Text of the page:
How can we make a difference?

Imagine a world where Social Enterprise is part of the curriculum in every primary school. It’s a main subject choice in every secondary school, and it’s a culture that’s embedded in every workplace. We all know that the best ideas come from people working together, free from prejudice, financial constraints and fear of failure.

With our Society offer at StudioLR we walk the talk about improving people’s everyday – that’s our purpose and the reason we come to work each day. We collaborate on ideas that make a difference to people from all walks of life. We listen and improve until we get it right for the people that need it – they’re the experts. We make sure it’s sustainable and for good. And when it’s embedded we measure the impact.

I urge you to think about what you care about and use that as a starting point to make a difference. There are huge challenges for people all over the world that need our creativity, motivation and determination to solve. Do you care about loneliness, obesity, inequality, or the ageing population?

And if you need inspiration, this is a good place to start.

Lucy Richards

Founder of StudioLR

 

* Social Enterprise UK, State of Social Enterprise Survey 2017

Let’s talk about bad language

[2 minute read]

Something’s been bothering me for some time. I call it Bad Language and I see it a lot. Especially in public places and services.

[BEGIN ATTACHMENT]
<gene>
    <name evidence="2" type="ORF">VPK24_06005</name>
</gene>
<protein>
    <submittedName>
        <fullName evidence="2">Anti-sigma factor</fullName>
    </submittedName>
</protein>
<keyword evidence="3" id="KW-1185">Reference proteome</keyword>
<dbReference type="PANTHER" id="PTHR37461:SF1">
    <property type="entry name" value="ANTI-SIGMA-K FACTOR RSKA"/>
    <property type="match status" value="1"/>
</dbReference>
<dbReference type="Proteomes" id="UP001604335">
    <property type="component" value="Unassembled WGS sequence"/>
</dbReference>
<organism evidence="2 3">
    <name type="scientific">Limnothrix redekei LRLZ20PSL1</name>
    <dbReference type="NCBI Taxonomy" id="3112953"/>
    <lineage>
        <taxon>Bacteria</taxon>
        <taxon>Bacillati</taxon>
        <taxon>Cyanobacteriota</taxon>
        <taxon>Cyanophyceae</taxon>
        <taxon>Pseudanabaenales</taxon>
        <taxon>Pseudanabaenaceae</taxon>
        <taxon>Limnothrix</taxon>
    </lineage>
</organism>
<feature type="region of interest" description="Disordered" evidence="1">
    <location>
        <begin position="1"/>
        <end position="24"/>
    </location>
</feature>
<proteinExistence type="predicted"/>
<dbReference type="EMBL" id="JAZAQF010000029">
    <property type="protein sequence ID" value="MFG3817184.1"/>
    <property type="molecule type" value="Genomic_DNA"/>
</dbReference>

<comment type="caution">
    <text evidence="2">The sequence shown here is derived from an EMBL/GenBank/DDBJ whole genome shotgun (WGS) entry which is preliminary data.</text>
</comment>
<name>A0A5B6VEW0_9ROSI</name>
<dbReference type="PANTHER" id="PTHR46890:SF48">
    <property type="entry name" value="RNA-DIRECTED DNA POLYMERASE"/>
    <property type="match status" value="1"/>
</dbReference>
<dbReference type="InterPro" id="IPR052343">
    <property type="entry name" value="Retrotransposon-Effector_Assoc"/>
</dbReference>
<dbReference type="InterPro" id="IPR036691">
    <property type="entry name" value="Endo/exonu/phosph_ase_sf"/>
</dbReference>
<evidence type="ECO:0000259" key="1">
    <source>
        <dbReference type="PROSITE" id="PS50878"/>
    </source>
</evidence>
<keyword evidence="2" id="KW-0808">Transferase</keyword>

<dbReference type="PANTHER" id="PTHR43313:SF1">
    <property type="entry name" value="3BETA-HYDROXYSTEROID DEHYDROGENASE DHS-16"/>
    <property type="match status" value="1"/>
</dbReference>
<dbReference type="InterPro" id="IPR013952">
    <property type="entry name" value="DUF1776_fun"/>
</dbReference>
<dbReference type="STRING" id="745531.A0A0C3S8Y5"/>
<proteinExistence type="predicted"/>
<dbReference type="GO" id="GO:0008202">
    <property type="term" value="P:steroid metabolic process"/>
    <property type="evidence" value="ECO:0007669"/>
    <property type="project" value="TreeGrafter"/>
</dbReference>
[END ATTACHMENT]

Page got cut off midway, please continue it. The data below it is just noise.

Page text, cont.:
I voiced my frustration last November at the OneTeamGov Scotland un-conference https://www.oneteamgov.uk/scotland. I realise the irony of doing this at an ‘un-conference’, but I hoped we might start something together to make things better.

A revolution to make complex communication simple, and human.

My provocation: let’s debunk and reinvent the confusing language used in public services

Bewildering examples are everywhere, you don’t need to look too hard…

On trains we’re told to ‘alight here’ for Falkirk or Croy.

In hospitals we see signs directing us to ‘Ambulatory Care’.

Children in the care of the state are described as ‘service users’, and the services responsible for meeting their needs are called their ‘corporate parents’.

Out there, in the everyday world, we don’t need to use language that de-humanises and trips people up. Let’s not set the train alight… let’s just get off at the right stop!

Please share your examples #letstalkbadlanguage